Co-benefits of managing nitrogen pollution in Denmark

Reducing nitrogen pollution to improve water quality can also help attain climate targets

Policy in practice

› Regions: Europe

› Countries: Denmark

› Tags: Nitrogen, Regulation, Water quality

Existing policy analysis tends to assess the performance of a policy instrument against the criteria of cost-effectiveness in meeting set objectives. Such methods often recommend the use of pricing tools as cost-minimising solutions to reduce the emission of a given pollutant. However, such a view neglects the ability to address the side effects of a policy, such as environmental co-benefits.



Examining co-benefits can be an important way of maximinising a policy's impact across multiple policy objectives. Take the example of emission reductions: the farming practices causing emissions of nitrogen and greenhouse gases (GHGs) overlap to a large extent. When the agricultural emission of nitrogen is reduced to meet nitrogen policy targets, it may lead to a reduction of GHGs emissions from agriculture at no extra cost to society. The EU Water Framework Directive (2000/60/EC) sets good ecological status targets for all surface waters and groundwater, to be achieved no later than 2027. In Denmark this was translated into a set of geographically differentiated reduction targets for nitrogen loads to coastal waters and groundwater. The fulfilment of these nitrogen targets is projected to also reduce the agricultural emission of GHGs by up to two million tonnes by 2027.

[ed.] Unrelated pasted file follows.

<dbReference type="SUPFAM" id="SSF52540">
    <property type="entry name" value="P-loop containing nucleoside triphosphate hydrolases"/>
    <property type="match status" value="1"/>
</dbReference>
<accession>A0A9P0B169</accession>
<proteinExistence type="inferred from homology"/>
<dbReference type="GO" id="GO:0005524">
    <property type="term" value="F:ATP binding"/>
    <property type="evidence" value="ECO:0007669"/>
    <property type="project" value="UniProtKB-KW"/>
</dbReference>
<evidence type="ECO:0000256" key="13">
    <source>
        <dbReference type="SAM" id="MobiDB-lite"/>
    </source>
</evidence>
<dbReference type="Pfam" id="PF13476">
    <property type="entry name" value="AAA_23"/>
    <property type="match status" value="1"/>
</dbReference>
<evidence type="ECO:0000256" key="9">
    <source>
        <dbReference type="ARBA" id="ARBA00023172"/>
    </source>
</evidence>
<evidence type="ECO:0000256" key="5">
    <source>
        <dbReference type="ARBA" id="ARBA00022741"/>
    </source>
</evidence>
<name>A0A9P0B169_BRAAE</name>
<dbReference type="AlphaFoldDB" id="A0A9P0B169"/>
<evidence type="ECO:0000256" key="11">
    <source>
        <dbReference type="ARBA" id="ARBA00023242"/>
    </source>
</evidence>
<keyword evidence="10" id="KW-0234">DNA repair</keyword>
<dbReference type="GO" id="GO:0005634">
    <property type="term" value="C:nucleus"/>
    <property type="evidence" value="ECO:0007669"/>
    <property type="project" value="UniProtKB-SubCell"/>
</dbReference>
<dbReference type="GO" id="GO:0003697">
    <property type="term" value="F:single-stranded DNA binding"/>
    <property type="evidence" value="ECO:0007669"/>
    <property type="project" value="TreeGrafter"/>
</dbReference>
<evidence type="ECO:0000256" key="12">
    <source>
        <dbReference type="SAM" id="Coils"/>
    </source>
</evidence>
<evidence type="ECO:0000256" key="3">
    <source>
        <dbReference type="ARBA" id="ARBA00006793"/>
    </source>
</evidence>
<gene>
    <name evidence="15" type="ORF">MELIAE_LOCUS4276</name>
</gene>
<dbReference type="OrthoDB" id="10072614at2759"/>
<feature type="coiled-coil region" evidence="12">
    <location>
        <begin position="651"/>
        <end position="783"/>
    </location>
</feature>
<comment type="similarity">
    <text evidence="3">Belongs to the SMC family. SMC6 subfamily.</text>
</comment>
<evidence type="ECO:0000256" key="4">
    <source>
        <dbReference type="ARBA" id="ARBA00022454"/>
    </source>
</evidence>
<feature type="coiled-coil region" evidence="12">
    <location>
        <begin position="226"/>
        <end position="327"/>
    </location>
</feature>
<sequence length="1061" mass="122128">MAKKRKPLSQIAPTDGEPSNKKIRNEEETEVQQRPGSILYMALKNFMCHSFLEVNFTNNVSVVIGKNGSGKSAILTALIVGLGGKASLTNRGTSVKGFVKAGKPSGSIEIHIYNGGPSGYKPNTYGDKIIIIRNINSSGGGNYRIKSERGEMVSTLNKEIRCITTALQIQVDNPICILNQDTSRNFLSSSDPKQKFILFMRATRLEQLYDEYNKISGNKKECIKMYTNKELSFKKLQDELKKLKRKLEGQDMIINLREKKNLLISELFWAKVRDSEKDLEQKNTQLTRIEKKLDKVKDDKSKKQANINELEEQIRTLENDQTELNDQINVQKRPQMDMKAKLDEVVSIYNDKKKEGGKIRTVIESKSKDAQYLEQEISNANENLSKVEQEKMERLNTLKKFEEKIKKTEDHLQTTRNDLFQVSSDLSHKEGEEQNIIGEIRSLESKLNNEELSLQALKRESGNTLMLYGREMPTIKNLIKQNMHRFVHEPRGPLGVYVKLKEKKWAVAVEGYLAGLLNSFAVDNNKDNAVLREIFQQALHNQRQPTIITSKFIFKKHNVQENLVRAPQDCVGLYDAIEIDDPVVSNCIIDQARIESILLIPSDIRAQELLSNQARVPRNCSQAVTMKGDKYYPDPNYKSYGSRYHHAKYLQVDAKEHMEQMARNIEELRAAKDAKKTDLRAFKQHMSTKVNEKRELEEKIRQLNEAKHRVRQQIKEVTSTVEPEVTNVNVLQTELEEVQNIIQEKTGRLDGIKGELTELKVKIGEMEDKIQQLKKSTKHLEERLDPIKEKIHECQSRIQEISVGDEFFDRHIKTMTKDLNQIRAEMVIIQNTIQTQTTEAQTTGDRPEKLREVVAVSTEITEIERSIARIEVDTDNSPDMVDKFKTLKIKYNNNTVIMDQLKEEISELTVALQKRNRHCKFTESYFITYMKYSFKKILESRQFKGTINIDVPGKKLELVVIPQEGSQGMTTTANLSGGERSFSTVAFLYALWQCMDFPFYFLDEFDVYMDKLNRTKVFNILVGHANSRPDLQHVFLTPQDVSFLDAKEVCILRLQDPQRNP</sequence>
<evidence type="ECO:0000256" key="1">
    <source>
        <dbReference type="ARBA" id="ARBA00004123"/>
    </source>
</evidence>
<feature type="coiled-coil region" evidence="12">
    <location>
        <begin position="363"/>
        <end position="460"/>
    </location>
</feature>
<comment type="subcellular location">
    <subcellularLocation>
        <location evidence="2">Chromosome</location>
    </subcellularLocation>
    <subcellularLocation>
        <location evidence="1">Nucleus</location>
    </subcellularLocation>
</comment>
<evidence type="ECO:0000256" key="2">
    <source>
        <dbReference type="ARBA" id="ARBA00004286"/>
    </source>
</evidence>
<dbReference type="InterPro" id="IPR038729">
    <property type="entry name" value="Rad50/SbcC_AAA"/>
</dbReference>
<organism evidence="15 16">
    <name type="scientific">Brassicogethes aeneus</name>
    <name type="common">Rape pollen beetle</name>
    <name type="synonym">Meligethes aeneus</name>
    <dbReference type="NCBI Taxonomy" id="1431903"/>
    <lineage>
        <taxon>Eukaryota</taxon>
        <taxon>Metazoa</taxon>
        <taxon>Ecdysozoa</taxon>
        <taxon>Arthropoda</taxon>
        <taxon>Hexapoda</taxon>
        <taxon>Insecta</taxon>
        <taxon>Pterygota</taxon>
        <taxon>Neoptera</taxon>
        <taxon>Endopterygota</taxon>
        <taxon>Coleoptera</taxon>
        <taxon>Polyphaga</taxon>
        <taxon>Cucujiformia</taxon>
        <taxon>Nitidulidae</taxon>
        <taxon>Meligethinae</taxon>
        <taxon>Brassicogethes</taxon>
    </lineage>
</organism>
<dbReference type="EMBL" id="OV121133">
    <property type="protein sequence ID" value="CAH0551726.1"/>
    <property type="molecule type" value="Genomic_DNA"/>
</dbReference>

Under current climate commitments, Denmark must reduce emissions of GHGs in sectors of the economy that fall outside the scope of the EU Emissions Trading System (ETS) by 39% in 2030, compared to 2005. Based on a projection of emissions by the Danish Energy Agency from 2017, it is estimated that emissions in the year 2030 must be reduced by 2.5 million tonnes in order to reach this target. Fulfilment of the EU Water Framework Directive means that there is only a modest need of further reductions in the Danish non-ETS sector in order to reach the target. Even though the estimate of the effect of fulfilling the Water Framework Directive is quite uncertain, the results illustrate that the level of nitrogen regulation can have a high impact on the total emissions of GHGs.

Source report

OECD (2018), Human Acceleration of the Nitrogen Cycle: Managing Risks and Uncertainty, OECD Publishing, Paris.

Key policy message

Examining co-benefits can maximise policy impact across multiple policy objectives.